Both papers imply that the epidemic of fat three in five Americans are overweight is what Edward Tenner, author of "Why Things Bite Back: Technology and the Revenge of Unintended Consequences" (Vintage Books, 1997) might have called a "revenge effect." It is the kind of unintended consequence that often flows from new technologies and social change.
Obesity arising from more (and safer) work is a dispiriting manifestation of this syndrome, but Dr. Chou, Dr. Grossman and Dr. Saffer have come up with an even nastier one: the war on cigarettes, they observe, is making people fatter, too, simply because smoking, however harmful, causes people to eat less.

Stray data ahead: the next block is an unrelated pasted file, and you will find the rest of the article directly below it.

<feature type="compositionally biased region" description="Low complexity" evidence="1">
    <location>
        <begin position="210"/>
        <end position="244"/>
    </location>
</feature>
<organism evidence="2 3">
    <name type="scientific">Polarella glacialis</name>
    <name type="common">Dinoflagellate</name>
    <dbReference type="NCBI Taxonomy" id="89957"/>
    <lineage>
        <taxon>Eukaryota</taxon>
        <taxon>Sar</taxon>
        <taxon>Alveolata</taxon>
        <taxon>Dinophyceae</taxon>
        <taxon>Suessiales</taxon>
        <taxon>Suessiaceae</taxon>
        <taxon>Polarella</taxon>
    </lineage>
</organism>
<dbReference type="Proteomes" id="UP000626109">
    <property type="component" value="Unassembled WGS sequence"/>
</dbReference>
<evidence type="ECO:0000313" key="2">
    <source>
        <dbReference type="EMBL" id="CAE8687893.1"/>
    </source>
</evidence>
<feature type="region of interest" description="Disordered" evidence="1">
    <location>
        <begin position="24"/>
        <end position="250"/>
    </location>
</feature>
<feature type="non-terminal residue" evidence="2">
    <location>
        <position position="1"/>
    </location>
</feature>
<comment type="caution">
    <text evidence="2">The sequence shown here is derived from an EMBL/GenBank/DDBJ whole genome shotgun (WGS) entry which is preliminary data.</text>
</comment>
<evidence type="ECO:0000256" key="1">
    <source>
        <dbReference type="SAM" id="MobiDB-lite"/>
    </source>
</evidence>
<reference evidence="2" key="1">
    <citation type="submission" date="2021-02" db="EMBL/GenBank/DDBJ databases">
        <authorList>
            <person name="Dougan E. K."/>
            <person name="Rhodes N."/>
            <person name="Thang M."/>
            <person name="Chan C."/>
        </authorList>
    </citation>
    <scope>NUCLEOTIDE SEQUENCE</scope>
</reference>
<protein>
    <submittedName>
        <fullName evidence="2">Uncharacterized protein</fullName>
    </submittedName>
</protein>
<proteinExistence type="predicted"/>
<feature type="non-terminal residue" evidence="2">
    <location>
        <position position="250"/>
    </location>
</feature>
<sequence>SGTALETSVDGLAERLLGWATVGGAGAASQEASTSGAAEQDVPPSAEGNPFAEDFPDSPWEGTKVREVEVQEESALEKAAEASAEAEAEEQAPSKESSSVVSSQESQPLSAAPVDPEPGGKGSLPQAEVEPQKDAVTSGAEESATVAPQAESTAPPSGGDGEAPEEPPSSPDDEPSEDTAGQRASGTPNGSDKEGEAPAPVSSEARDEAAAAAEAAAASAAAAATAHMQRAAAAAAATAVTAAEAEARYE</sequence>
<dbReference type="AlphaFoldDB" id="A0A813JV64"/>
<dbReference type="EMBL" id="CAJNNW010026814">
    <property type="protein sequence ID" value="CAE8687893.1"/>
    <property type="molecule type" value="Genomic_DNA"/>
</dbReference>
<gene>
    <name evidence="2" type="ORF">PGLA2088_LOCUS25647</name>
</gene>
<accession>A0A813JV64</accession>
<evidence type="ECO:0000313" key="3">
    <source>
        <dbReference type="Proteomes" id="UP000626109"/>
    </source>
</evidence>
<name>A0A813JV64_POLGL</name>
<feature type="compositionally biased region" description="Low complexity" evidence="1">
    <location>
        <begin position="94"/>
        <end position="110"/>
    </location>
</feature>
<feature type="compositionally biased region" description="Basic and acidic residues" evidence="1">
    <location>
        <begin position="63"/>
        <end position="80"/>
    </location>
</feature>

Daniel Akst, "Belt-Loosening in the Work Force," The New York Times, March 2, 2003
Craig Webster, "Technology's revenge," The New Scientist, August 14, 1999
The world seems to be getting even with mankind, twisting our cleverness against us. Or we may be unconsciously twisting it ourselves. This is not a new phenomenon, but technology has magnified it. Wherever we look we face unintended consequences of mechanical, chemical, medical, social and financial ingenuity. They are revenge effects, and they are less the malignant ironies of a spiteful world than the results of a lack of human foresight.
Edward Tenner, "Voice mail and fire ants," The New York Times, July 26, 1991
Today's post marks the birth of a new Word Spy subject category called, simply, Effects. It contains "X effect" phrases such as revenge effect and recent posts such as driveway effect and house money effect. The rest of this week's posts will also fall within this new category.